They file suits; you pay
Posted on: 3.6.2010 11:26:43 AM
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By SALLY SCHUFF
I bet you didn't know that taxpayers often foot the bill for the legal
fees when major activist organizations successfully bring lawsuits
against the federal government.
Millions of tax dollars have gone to big groups like Sierra Club, the
Natural Resources Defense Council and The Humane Society of the United
This tax-funded generosity came as news to me last week, and all because
three members of Congress teamed up to make it public. They are
sponsoring a bill to bring oversight and full public disclosure of
payments made under the 1980 Equal Access to Justice Act (EAJA) -
something that apparently hasn't happened for the past 15 years.
"It's time to shine some light on the hijacking of the equal justice law
by some groups and the environmental litigation industry that supports
their 'stop everything' agenda," said Rep. Cynthia Lummis (R., Wyo.),
who is particularly concerned about the lawsuits' impact on public land
She is joined by Reps. Stephanie Herseth Sandlin (D., S.D.) and Rob
Bishop (R., Utah) in a bipartisan attempt to bring the payments into the
open. They are underpinning their effort with two new studies that
analyze which organizations received payments and how open the reporting
system was - or, more accurately, wasn't.
Lummis called on environmental organizations that have benefited from
the payments to support the transparency.
When Congress passed EAJA in 1980, it was supposed to "help individuals,
small businesses and nonprofits with limited means seek judicial redress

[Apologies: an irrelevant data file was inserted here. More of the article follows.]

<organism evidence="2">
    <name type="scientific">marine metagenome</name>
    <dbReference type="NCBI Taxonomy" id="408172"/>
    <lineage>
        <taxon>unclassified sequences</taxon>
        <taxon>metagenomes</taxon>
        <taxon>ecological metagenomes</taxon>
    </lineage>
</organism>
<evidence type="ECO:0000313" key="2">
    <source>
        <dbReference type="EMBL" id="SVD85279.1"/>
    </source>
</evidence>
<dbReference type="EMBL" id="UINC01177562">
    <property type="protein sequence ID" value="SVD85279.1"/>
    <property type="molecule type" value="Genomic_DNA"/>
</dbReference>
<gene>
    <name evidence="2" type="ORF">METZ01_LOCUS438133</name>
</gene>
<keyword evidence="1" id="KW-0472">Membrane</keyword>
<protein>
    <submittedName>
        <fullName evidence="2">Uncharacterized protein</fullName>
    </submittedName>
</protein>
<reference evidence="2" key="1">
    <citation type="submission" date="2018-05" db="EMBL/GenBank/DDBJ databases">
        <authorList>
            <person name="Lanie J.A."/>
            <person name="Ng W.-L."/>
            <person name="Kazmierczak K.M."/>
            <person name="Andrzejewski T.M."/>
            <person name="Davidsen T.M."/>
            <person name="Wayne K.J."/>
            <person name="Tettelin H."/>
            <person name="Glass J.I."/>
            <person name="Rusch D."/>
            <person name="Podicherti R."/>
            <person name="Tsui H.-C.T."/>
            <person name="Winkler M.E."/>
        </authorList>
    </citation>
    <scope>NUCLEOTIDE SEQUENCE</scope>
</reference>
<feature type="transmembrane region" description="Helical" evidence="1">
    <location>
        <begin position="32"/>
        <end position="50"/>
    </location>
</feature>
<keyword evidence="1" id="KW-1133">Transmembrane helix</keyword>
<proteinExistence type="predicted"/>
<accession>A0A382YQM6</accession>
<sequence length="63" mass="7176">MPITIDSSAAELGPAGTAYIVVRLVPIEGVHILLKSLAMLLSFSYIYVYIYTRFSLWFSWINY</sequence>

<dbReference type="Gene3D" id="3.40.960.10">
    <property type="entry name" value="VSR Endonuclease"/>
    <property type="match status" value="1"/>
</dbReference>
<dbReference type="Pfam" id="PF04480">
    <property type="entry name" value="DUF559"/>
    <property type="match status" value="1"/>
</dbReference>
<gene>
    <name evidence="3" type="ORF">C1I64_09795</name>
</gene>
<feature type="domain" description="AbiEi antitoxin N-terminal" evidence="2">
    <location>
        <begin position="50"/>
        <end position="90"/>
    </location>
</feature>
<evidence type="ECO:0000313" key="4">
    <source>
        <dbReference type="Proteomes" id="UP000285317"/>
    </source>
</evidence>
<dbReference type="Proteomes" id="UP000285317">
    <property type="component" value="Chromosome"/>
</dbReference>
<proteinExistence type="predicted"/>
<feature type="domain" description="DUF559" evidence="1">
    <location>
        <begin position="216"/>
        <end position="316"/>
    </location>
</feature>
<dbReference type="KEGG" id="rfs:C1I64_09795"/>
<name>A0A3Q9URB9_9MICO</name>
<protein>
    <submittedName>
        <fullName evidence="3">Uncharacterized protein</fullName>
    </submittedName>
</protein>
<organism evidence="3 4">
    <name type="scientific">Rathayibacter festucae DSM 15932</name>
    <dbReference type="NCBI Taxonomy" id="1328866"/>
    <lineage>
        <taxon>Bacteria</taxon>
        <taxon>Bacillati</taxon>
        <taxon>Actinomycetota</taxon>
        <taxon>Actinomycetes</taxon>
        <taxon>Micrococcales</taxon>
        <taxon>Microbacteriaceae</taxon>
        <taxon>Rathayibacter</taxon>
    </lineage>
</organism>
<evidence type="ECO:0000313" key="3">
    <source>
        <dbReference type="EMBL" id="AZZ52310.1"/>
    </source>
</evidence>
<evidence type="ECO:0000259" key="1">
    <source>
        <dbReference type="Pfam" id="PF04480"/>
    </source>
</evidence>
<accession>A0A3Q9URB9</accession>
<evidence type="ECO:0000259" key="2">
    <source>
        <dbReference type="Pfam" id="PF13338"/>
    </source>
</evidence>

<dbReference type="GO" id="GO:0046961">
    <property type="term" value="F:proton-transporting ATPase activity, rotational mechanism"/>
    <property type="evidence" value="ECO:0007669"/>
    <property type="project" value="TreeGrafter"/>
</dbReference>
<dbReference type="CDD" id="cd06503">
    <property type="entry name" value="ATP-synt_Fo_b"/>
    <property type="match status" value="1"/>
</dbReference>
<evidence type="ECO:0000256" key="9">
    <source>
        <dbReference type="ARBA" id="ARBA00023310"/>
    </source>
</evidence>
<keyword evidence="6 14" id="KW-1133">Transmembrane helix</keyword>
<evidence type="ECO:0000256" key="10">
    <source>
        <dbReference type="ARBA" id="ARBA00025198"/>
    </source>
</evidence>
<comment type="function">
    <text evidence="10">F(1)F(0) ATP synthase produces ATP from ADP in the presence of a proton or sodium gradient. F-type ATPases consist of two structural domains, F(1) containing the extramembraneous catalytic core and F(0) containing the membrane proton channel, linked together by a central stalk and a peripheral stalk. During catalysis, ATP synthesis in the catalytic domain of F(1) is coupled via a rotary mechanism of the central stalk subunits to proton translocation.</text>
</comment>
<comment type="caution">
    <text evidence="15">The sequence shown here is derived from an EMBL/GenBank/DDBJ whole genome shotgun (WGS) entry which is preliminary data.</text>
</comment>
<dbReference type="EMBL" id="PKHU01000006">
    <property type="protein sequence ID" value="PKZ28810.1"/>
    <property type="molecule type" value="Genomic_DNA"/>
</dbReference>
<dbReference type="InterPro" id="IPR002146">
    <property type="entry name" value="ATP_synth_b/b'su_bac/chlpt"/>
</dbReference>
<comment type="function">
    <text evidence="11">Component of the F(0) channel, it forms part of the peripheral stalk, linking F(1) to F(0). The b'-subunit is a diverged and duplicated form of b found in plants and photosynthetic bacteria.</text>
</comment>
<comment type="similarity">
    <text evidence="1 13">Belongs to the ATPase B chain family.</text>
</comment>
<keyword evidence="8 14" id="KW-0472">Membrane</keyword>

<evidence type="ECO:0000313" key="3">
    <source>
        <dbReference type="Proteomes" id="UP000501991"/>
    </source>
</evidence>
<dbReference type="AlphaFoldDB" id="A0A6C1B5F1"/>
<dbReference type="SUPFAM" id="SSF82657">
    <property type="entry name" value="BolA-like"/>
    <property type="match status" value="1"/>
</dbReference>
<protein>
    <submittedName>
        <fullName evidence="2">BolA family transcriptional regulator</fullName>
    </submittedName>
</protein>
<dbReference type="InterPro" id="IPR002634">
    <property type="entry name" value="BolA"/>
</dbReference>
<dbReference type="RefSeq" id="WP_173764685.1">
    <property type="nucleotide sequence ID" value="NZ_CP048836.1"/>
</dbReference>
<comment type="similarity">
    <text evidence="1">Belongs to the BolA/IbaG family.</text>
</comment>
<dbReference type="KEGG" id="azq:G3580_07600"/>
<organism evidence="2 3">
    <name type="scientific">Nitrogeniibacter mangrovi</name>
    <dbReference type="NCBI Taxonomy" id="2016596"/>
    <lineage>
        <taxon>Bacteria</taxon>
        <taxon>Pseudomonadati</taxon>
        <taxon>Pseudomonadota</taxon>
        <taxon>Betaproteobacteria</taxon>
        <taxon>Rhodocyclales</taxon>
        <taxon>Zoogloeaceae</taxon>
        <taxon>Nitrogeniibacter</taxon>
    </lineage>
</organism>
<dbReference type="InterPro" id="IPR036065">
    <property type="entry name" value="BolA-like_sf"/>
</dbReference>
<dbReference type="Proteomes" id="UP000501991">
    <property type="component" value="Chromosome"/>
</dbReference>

against the federal government," the three sponsors explained in a joint
statement. Those who won their cases or prevailed in out-of-court
settlements could seek repayment of legal fees.
However, the new studies -- one by a Wyoming law firm and one by
Virginia Tech University - show that major environmental groups have
been the chief beneficiaries.
The Wyoming study found that "14 environmental groups have brought more
than 1,200 federal cases in 19 states and the District of Columbia and
have collected more than $37 million in taxpayer dollars through EAJA or
other similar laws," the statement reported. The data do not include
settlements or fees sealed from public view.
The study, which Feedstuffs obtained, showed that the payments were
sometimes reported in public documents, but often they were not.
"For too long, taxpayers have unwittingly served as the financiers of
the environmental litigation industry. Without improved oversight, EAJA
will continue to be abused by organizations that have made a cottage
industry out of suing the federal government in an effort to advance
their radical political agendas," Bishop said.
The bill, H.R. 4717, would "reinstate and consolidate tracking and
reporting requirements under the Department of Justice and would require
DOJ to publish an online, searchable database of EAJA payments that is
open to the public. It would also authorize an audit of the last 15
years when EAJA operated with absolutely no oversight," the announcement
The Virginia Tech study, which surveyed five federal agencies using
Freedom of Information Act requests, closely jived with the Wyoming
study, the sponsors noted, and the depth of the disclosure problem was
confirmed when the study found that two of the queried agencies "could
provide absolutely no data on EAJA payments."
The lawmakers listed several groups, particularly those whose members
use public lands, as supporters of the legislation -- the National
Cattlemen's Beef Assn. (NCBA) and Public Lands Council among them.
"Because the government has neglected to provide oversight, EAJA has
become a breeding ground for abuse by radical environmental groups,"
NCBA president Steve Foglesong said in a statement. "The fact that
millions of dollars in taxpayer funds have been awarded with virtually
no accounting of who received the payments is unacceptable."